loading page

Did the COVID-19 Lockdown Impact New York Harbor's Water Quality?
  • Naomi Schulberg,
  • Ajit Subramaniam
Naomi Schulberg
Cornell University

Corresponding Author:naomihhs@gmail.com

Author Profile
Ajit Subramaniam
Lamont Doherty Earth Observatory at Columbia University
Author Profile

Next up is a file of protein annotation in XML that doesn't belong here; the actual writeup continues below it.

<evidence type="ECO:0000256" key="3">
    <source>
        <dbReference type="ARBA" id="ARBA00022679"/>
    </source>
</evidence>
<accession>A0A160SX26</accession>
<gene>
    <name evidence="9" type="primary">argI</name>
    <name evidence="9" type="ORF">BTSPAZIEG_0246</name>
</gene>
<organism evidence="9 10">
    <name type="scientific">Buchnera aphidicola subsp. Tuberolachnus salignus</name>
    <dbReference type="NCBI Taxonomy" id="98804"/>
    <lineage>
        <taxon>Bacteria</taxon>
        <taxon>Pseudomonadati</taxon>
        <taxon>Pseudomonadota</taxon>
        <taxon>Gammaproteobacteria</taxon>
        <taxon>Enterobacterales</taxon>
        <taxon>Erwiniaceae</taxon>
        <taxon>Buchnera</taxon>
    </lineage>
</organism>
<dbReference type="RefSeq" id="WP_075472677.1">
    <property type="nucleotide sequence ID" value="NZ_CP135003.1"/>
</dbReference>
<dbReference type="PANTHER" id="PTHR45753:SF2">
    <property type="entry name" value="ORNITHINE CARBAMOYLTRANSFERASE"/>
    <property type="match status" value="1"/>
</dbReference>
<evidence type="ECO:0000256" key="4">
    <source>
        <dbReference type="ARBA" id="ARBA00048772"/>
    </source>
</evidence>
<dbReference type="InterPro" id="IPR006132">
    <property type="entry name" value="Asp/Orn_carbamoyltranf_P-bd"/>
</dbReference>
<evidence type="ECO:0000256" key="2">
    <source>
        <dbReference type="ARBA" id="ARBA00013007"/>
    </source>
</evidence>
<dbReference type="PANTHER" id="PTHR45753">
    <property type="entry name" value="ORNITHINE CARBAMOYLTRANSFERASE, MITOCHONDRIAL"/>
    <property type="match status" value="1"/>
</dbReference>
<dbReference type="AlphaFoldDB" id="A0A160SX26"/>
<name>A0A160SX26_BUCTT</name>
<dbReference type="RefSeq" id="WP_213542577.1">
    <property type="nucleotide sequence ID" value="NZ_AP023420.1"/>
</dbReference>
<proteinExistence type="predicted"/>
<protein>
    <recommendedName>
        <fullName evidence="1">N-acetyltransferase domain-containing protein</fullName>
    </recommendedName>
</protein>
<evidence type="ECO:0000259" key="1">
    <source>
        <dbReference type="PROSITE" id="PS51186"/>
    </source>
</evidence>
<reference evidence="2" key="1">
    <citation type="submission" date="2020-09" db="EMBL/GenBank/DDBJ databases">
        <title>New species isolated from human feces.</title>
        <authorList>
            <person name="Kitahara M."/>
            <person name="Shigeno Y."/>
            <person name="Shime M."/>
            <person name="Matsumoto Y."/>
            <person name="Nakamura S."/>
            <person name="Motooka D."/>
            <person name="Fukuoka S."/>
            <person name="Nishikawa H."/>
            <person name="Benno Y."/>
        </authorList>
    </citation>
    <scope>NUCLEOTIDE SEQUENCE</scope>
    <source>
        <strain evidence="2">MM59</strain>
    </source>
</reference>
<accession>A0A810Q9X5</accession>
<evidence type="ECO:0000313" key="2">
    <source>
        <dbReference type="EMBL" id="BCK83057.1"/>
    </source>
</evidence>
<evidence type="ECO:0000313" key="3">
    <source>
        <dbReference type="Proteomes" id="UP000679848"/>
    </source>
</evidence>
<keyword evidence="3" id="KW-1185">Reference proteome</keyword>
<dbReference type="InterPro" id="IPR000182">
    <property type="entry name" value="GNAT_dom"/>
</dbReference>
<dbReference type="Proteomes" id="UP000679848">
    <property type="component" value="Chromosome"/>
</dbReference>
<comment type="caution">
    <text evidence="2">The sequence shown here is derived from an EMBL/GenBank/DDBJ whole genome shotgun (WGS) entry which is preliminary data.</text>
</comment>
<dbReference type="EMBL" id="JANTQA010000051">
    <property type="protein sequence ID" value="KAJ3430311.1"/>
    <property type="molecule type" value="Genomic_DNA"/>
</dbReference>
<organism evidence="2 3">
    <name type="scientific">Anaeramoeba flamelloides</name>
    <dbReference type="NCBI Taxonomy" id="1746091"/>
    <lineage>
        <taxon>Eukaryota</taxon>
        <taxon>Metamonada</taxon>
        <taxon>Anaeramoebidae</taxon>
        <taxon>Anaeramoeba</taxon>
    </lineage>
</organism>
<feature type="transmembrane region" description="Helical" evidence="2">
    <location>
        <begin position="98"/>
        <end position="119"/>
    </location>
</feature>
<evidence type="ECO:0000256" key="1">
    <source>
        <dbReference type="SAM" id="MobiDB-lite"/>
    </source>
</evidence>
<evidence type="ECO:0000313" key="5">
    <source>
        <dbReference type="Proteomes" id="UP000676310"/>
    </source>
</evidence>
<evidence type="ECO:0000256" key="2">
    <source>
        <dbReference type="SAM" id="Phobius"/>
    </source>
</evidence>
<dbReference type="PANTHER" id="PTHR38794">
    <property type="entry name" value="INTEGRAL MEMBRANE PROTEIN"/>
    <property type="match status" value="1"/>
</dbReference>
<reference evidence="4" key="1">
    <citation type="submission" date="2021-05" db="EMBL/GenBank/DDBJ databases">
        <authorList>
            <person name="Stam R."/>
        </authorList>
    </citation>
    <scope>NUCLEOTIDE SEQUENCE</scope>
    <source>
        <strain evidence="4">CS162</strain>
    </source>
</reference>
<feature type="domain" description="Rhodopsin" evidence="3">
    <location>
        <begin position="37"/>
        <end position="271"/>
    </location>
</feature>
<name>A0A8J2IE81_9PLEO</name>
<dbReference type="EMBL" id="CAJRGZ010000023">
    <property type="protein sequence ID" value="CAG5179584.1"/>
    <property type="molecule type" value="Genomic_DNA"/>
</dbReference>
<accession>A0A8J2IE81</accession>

Waterways such as the Hudson River play an integral role in agriculture, health, transportation, recreation, energy, and sustaining biodiversity. Although water pollution in New York Harbor has been extensively studied, the reduction of millions of commuters during the COVID-19 lockdown presents an unprecedented opportunity to study human impact on water quality. We used remote sensing data to assess how the COVID-19 lockdown impacted water quality in New York Harbor, particularly in areas near Combined Sewer Outfalls (CSOs). This technique has previously been used to measure water quality in the Hudson River. We used ACOLITE to process Landsat-8 and Sentinel-2 images from 2015-2020. The algorithms “t_nechad”, “spm_nechad”, and “kdpar_qaasw” were used to measure turbidity, and “chl_oc2”, “chl_oc3”, “chl_re_moses3b”, “chl_re_moses740”, and “chl_re_mishra” to measure chlorophyll concentration. After uploading processed images into SeaDAS, we extracted values from pixels corresponding to Department of Environmental Protection (DEP) field sites. At these sites, the DEP measures Total Suspended Solids and Chlorophyll A Concentration using optical turbidity sensors and fluorometers, respectively. By comparing pixel values with DEP data we determined that the chlorophyll algorithms did not produce accurate readings of chlorophyll concentration in New York Harbor. We focused on analyzing turbidity at five DEP sites, four of which were located around wastewater treatment plants, to assess any CSO-induced changes in water quality. The frequency of usable satellite data from 2020 was severely limited by cloudiness, so we combined Landsat-8 and Sentinel-2 turbidity measurements (R = 0.8685) to form time series for each site. We expected to see a decrease in turbidity during the lockdown period, due to a decrease in sewage from office buildings. However, turbidity strongly fluctuated throughout all years with no discernable temporal pattern, and we could not distinguish between 2020 measurements and seasonal patterns. Thus, preliminary analysis shows that there was no significant variation in water turbidity due to the COVID-19 lockdown.